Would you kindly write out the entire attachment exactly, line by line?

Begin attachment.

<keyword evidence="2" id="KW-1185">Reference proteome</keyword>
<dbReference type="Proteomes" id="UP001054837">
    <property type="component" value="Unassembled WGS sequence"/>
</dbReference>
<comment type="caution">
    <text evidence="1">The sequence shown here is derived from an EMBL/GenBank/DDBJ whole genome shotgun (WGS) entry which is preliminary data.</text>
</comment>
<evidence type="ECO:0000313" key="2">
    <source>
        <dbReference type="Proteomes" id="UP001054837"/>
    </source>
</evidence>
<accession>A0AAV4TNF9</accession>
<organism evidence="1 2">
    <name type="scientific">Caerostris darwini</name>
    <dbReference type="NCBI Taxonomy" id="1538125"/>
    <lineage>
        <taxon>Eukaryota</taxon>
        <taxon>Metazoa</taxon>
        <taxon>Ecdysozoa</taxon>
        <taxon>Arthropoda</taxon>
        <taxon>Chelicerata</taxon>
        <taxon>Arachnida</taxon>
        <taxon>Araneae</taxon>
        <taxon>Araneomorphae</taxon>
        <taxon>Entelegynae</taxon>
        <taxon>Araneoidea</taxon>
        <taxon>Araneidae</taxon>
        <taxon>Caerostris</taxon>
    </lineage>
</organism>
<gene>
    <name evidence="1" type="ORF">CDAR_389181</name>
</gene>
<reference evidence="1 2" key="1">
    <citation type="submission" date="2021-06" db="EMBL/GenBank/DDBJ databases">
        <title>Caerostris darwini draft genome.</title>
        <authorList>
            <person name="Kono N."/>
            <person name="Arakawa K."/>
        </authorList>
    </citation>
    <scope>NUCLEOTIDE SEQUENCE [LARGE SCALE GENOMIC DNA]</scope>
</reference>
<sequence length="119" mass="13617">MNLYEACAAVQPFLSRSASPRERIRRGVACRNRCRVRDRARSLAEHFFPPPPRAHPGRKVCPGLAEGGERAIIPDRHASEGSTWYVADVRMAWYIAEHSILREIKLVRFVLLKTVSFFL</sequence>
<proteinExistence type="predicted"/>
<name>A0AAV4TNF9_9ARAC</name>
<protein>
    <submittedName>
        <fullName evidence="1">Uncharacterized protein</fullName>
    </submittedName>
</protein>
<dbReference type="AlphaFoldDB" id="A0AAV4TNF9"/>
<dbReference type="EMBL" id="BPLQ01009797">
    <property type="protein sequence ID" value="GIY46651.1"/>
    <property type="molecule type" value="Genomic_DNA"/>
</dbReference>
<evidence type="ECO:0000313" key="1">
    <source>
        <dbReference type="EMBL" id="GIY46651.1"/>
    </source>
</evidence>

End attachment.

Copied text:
<keyword evidence="2" id="KW-1185">Reference proteome</keyword>
<dbReference type="Proteomes" id="UP001054837">
    <property type="component" value="Unassembled WGS sequence"/>
</dbReference>
<comment type="caution">
    <text evidence="1">The sequence shown here is derived from an EMBL/GenBank/DDBJ whole genome shotgun (WGS) entry which is preliminary data.</text>
</comment>
<evidence type="ECO:0000313" key="2">
    <source>
        <dbReference type="Proteomes" id="UP001054837"/>
    </source>
</evidence>
<accession>A0AAV4TNF9</accession>
<organism evidence="1 2">
    <name type="scientific">Caerostris darwini</name>
    <dbReference type="NCBI Taxonomy" id="1538125"/>
    <lineage>
        <taxon>Eukaryota</taxon>
        <taxon>Metazoa</taxon>
        <taxon>Ecdysozoa</taxon>
        <taxon>Arthropoda</taxon>
        <taxon>Chelicerata</taxon>
        <taxon>Arachnida</taxon>
        <taxon>Araneae</taxon>
        <taxon>Araneomorphae</taxon>
        <taxon>Entelegynae</taxon>
        <taxon>Araneoidea</taxon>
        <taxon>Araneidae</taxon>
        <taxon>Caerostris</taxon>
    </lineage>
</organism>
<gene>
    <name evidence="1" type="ORF">CDAR_389181</name>
</gene>
<reference evidence="1 2" key="1">
    <citation type="submission" date="2021-06" db="EMBL/GenBank/DDBJ databases">
        <title>Caerostris darwini draft genome.</title>
        <authorList>
            <person name="Kono N."/>
            <person name="Arakawa K."/>
        </authorList>
    </citation>
    <scope>NUCLEOTIDE SEQUENCE [LARGE SCALE GENOMIC DNA]</scope>
</reference>
<sequence length="119" mass="13617">MNLYEACAAVQPFLSRSASPRERIRRGVACRNRCRVRDRARSLAEHFFPPPPRAHPGRKVCPGLAEGGERAIIPDRHASEGSTWYVADVRMAWYIAEHSILREIKLVRFVLLKTVSFFL</sequence>
<proteinExistence type="predicted"/>
<name>A0AAV4TNF9_9ARAC</name>
<protein>
    <submittedName>
        <fullName evidence="1">Uncharacterized protein</fullName>
    </submittedName>
</protein>
<dbReference type="AlphaFoldDB" id="A0AAV4TNF9"/>
<dbReference type="EMBL" id="BPLQ01009797">
    <property type="protein sequence ID" value="GIY46651.1"/>
    <property type="molecule type" value="Genomic_DNA"/>
</dbReference>
<evidence type="ECO:0000313" key="1">
    <source>
        <dbReference type="EMBL" id="GIY46651.1"/>
    </source>
</evidence>